ABDR: A 2019 overview
December 31, 2019
New milestones for leading breast device registry – a summary of 2019
This year was the biggest and busiest year of the Australian Breast Device Registry (ABDR) yet. By mid-December 2019, more than 46,500 Australians were registered in the ABDR, helping to track and monitor the long-term safety of breast devices and identify best patient health outcomes. This is up by more than 11,000 at the same time last year. The number of surgeons contributing to this important health initiative increased to 523, across 287 hospitals and day surgeries nationally.
We published two annual reports, detailing demographics, procedure and device details, surgical techniques, complications and revision incidence for patients with breast devices enrolled in the registry. Hundreds of surgeons received an individual report on their contribution to the registry, feeding back the most comprehensive snapshot of their work to date. The report included the type of surgery, reason for procedure and revisions, intraoperative techniques and type of devices used. Most recently, the team provided a summary report to contributing sites.
Members of the ABDR team authored or were co-authors to several peer reviewed papers this year, with more in the pipeline.
Breast device safety came under scrutiny as Australia’s device regulator, the Therapeutics Goods Administration announced in September, regulatory action on all breast implants and tissue expanders sold in Australia. Patients were advised to contact their surgeons for any concerns and questions about their device and/or surgery related issues. Links to the TGA announcements and educational materials are on our front page here (scroll down if necessary).
Several members of the team presented on the ABDR at a variety of research, health education and advocate forums, including Pink Hope, BCNA, Think Pink, peri-operative nurse in-services and training seminars and specialised surgical educational events. Our team collaborated with surgical trainees from supporting craft groups to present the ABDR to their peers. The feedback from all these events was very positive.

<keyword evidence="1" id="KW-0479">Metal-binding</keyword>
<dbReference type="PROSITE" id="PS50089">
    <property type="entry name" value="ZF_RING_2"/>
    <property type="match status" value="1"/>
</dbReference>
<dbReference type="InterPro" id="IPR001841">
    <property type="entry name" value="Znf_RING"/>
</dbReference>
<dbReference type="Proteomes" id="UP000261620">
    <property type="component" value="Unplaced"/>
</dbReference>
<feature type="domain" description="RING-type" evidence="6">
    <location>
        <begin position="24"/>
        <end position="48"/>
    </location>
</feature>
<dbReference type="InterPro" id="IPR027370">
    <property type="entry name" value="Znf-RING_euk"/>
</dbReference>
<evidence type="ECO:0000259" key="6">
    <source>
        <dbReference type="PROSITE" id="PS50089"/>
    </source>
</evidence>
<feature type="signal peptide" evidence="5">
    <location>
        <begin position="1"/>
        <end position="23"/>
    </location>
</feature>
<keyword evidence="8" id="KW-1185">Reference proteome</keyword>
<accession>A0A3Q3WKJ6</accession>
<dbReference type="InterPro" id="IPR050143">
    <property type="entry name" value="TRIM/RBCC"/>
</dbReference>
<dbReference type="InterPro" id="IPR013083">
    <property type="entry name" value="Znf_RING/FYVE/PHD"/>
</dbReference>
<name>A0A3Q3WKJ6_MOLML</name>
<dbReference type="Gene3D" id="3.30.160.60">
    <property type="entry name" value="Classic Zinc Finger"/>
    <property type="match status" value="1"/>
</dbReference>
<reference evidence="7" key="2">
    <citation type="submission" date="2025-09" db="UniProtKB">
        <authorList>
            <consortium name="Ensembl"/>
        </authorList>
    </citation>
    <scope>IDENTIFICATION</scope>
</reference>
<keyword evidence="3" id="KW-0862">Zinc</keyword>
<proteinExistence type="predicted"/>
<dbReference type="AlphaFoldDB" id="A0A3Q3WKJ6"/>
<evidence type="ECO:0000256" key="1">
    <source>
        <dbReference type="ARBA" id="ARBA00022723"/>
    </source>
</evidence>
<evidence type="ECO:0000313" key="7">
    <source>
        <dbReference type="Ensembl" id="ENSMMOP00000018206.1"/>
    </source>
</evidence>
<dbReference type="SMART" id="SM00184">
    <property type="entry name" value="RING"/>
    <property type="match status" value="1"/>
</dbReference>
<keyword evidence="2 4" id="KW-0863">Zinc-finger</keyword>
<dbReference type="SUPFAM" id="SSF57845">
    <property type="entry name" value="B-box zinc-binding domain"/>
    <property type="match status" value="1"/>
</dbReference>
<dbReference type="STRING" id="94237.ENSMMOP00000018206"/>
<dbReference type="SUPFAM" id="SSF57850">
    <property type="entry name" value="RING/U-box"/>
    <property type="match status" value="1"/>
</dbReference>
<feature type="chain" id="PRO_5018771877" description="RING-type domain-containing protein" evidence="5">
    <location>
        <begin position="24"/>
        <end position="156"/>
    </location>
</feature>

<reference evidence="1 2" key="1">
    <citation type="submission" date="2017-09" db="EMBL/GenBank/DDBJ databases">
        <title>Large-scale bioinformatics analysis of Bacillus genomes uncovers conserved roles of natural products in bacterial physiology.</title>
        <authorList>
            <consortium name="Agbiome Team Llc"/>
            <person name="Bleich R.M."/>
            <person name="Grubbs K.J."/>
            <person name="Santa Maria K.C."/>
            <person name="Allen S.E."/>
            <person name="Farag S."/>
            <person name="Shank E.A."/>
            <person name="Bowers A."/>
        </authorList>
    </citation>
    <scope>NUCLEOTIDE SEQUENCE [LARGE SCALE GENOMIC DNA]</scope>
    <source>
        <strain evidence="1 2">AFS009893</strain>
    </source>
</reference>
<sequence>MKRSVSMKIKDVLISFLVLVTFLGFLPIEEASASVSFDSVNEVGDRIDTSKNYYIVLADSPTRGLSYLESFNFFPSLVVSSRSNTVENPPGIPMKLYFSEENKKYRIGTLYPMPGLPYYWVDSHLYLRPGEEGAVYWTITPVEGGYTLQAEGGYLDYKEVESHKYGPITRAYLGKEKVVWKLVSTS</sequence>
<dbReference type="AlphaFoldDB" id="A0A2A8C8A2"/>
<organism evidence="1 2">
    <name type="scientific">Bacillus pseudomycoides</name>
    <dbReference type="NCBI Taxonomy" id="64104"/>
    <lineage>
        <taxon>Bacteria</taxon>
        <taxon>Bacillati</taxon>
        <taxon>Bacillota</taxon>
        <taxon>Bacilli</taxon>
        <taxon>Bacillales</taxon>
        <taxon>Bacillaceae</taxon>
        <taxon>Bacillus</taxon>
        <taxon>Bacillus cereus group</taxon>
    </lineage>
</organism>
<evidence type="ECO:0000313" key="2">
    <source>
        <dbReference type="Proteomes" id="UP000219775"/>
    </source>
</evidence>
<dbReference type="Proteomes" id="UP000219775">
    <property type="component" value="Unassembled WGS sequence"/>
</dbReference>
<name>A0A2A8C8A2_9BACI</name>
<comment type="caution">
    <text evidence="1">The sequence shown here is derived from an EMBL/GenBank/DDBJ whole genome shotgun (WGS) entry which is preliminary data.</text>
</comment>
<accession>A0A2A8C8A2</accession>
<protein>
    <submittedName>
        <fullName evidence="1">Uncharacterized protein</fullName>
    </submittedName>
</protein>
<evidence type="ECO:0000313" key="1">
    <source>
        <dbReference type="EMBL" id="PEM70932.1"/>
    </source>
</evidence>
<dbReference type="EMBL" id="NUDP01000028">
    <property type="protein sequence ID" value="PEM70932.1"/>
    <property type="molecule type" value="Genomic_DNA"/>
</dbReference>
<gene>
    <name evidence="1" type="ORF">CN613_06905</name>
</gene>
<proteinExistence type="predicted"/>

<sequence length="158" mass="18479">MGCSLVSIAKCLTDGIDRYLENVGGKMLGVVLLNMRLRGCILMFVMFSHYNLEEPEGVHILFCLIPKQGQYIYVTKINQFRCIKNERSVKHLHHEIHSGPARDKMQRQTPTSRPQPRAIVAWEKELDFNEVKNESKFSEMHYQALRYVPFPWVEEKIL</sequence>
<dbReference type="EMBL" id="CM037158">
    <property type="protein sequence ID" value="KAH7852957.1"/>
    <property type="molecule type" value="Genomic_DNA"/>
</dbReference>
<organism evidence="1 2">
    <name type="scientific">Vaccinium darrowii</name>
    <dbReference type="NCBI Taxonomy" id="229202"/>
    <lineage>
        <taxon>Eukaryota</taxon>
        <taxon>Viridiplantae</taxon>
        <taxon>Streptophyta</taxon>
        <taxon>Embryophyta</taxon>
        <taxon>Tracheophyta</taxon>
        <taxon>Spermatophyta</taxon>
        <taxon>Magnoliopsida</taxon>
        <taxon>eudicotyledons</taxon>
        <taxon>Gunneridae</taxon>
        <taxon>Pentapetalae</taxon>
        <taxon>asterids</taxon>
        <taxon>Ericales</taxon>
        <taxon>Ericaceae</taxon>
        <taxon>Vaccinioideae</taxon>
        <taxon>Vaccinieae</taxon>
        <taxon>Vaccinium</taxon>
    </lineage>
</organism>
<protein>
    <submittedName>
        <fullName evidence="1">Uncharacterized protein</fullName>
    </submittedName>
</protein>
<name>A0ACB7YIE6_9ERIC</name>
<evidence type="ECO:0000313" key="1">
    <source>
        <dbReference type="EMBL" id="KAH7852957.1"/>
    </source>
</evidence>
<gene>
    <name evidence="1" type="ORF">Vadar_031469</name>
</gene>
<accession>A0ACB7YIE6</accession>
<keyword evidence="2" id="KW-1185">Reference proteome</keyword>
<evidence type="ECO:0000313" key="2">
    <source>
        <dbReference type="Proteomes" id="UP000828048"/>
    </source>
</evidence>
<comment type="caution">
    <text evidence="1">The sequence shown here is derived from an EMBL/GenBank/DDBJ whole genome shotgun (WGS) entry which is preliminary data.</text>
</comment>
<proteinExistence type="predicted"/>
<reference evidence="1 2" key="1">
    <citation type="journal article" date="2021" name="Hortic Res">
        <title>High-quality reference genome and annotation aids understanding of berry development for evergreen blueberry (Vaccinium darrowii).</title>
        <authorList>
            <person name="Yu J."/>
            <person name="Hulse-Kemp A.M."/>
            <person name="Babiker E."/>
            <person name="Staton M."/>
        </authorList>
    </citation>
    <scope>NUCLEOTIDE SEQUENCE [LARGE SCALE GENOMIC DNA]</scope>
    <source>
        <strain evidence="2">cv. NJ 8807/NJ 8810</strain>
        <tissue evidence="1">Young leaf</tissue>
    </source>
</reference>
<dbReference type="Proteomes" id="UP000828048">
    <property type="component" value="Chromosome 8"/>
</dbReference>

The PROMs (Patient Reported Outcome Measures) team collate data on how patients reported the look and feel of their breast implants. Next year, ABDR team member Michelle, will be undertaking a PhD project to further understand how PROMS can be used to assess breast device performance.
We farewelled our long-term registry co-ordinator Catherine Mulvany and welcomed new members to the team, including project officers Judy and Eva, database manager Saeid, and newly appointed research manager Pragya. A highlight for the team has been the opportunity to watch breast device surgery in person.
On behalf of the ABDR team, we thank our clinical leads and members of our steering committee for giving their valuable time to the registry this year, contributing sites and surgeons who are supporting best practice and patient safety, consumer and health groups for supporting our work and to the tens of thousands of Australian patients in the registry who are helping the ABDR deliver a high-quality registry service that benefits the community.
We look forward to reaching new milestones in 2020.